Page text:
Two files are necessary to train the RDP classifier, a sequence file in fasta format, and a tab delimited taxonomy file giving the lineage for each sequence in the fasta file. The script unite2rdp_train_files.py reads a UNITE general reference file and parses the information in the fasta headers to create these two files. I wrote the script specifically for the UNITE general FASTA release version 8. Understanding how the script works will enable you to modify the two functions it contains so that it can work with other reference sequences.
The UNITE general release fungi data base sequences have headers like:
The accession number for the sequence is between the first two vertical bars. The taxonomy string comes after the last (fourth) vertical bar. The function
rdp_format re-formats the UNITE sequence header to include only the accession number. The function
rdp_taxa re-formats the Unite sequence header into a tab-delimited string including the accession number followed by the lineage. It also takes care of unidentified ranks and problems I found specific to GS01 and GS18 lineages. If you need to use a fasta reference file with differently formatted headers, you will need to modify these two functions accordingly.
The code for this function is:
def rdp_format(my_string): my_list = my_string.split('|') first_part = '>' + my_list + '\n' return first_part
The UNITE reference sequence header is passed to the function as my_string. The first line in the function splits my_string on the vertical bars and assigns the result to the variable my_list. If you were to print out my_list, it would look like this:
['>Glomeraceae', 'AM076560', 'SH146432.05FU', 'refs', 'k__Fungi;p__Glomeromycota;c__Glomeromycetes;o__Glomerales;f__Glomeraceae;g__;s__uncultured_Glomus']
Python counts items in the list beginning with 0, so my_list is the second item in the list, the accession number. The second line in the function joins the greater than sign and the accession number together to form the string first_part. In this example, first _part equals
>AM076560, which is returned as a sequence header for the output file rawSeqs.fasta.
The code for this function is:
def rdp_taxa(my_string): global num my_list = my_string.split('|') seq_id = my_list taxa = ''.join(my_list[4:]).split(';') for i in range(len(taxa)): if 'unidentified' in taxa[i]: pre = taxa[i][:3] taxa[i] = pre + taxa[i-1] for i in range(len(taxa)): taxa[i] = taxa[i][3:] if 'GS01_sp' in taxa or 'GS18_sp' in taxa: num = num + 1 taxa = taxa.replace('\t\n', '') taxa = taxa + '_' + str(num) + '\n' taxa_string = seq_id + '\t' + '\t'.join(taxa) return taxa_string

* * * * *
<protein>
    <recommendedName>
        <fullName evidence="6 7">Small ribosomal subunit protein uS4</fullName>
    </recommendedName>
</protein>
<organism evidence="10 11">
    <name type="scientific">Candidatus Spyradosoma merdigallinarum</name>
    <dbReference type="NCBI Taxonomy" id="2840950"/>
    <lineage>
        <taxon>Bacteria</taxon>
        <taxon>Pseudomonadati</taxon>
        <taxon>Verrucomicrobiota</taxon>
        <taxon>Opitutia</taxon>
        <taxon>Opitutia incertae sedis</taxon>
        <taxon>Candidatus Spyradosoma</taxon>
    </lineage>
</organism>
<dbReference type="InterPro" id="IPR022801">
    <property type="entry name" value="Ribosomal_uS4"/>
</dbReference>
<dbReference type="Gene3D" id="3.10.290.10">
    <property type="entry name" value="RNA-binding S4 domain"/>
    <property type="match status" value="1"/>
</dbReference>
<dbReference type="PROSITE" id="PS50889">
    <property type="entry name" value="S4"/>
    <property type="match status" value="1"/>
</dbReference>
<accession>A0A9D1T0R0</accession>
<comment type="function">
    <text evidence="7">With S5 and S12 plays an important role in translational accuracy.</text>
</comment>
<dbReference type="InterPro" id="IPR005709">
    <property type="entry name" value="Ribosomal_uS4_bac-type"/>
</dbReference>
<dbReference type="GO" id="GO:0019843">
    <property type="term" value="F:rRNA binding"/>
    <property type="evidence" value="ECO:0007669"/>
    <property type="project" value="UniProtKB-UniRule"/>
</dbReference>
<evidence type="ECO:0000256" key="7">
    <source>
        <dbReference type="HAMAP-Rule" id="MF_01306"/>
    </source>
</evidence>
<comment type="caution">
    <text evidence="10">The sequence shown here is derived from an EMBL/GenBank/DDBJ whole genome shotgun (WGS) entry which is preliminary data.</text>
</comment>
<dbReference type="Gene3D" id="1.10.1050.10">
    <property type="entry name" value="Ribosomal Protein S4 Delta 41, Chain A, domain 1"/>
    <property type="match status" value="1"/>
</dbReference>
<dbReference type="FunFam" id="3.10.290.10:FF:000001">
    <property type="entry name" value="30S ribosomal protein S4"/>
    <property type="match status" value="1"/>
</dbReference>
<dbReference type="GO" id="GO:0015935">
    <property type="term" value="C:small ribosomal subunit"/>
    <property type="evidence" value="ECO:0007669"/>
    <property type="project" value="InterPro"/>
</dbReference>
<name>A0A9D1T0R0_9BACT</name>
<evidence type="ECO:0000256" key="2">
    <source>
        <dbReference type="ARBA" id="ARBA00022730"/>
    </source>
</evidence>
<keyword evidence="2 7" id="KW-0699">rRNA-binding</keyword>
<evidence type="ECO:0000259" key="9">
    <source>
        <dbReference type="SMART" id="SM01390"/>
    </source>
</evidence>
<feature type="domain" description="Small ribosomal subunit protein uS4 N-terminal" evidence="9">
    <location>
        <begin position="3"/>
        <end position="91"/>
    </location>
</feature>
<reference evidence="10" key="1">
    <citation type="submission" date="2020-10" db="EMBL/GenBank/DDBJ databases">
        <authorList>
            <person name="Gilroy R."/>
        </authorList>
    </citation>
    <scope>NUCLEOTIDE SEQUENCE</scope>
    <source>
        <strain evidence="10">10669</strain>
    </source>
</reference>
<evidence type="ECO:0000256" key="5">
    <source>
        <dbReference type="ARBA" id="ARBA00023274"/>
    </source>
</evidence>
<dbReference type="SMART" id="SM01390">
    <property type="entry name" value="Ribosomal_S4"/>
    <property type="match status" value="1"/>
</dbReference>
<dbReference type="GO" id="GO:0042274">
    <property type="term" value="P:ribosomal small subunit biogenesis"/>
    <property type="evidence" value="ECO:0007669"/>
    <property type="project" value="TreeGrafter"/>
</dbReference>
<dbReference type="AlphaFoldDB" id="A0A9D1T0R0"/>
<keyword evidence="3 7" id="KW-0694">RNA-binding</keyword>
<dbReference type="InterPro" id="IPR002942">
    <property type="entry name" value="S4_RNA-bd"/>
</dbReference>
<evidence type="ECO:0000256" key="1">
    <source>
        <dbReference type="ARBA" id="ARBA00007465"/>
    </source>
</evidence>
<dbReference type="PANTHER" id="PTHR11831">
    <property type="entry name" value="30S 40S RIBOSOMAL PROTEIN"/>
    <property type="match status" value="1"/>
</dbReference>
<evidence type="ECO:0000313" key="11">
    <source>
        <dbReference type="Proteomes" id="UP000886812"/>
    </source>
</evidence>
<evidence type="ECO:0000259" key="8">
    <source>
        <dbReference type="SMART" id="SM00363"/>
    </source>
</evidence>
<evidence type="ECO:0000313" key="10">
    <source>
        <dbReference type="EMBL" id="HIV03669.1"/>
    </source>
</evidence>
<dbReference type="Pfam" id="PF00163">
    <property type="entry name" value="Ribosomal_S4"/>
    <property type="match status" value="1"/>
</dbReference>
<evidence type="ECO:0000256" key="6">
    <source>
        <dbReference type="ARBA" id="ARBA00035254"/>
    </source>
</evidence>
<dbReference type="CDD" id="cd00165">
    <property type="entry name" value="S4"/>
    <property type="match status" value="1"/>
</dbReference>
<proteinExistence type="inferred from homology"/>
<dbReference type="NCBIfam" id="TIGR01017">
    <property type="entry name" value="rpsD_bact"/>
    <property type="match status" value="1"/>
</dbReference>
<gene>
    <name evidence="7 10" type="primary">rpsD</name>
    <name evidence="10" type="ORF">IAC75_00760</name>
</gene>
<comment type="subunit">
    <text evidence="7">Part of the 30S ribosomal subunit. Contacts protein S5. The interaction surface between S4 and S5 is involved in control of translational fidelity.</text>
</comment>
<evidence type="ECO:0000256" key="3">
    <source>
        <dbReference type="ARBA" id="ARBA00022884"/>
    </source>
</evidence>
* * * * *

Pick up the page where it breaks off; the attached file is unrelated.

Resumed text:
The accession number is extracted and assigned to the variable seq_id in the same way as in the function rdp_format. The fourth line splits the fifth item in my_list on the semi-colon character to create the new list taxa. The first for loop renames unidentified taxa with my preferred method. For example, if a lineage included o__Glomerales and f__unidentified, this loop would change the family to f__o__Glomerales. The second for loop removes the first three characters from all taxa. This would leave this particular unidentified family as o__Glomerales. The if statement adds numbers to the ends of species GS01_sp. and GS18_sp. I did not find any other instances in the reference file where species needed to be distinguished from each other. I did it for these species because their lineages could be different depending on how many taxa were unidentified in their lineages.
The next to last line joins seq_id and the six taxa into a tab-delimited string that is returned to the main program where it is written to the output file rawTaxonomy.txt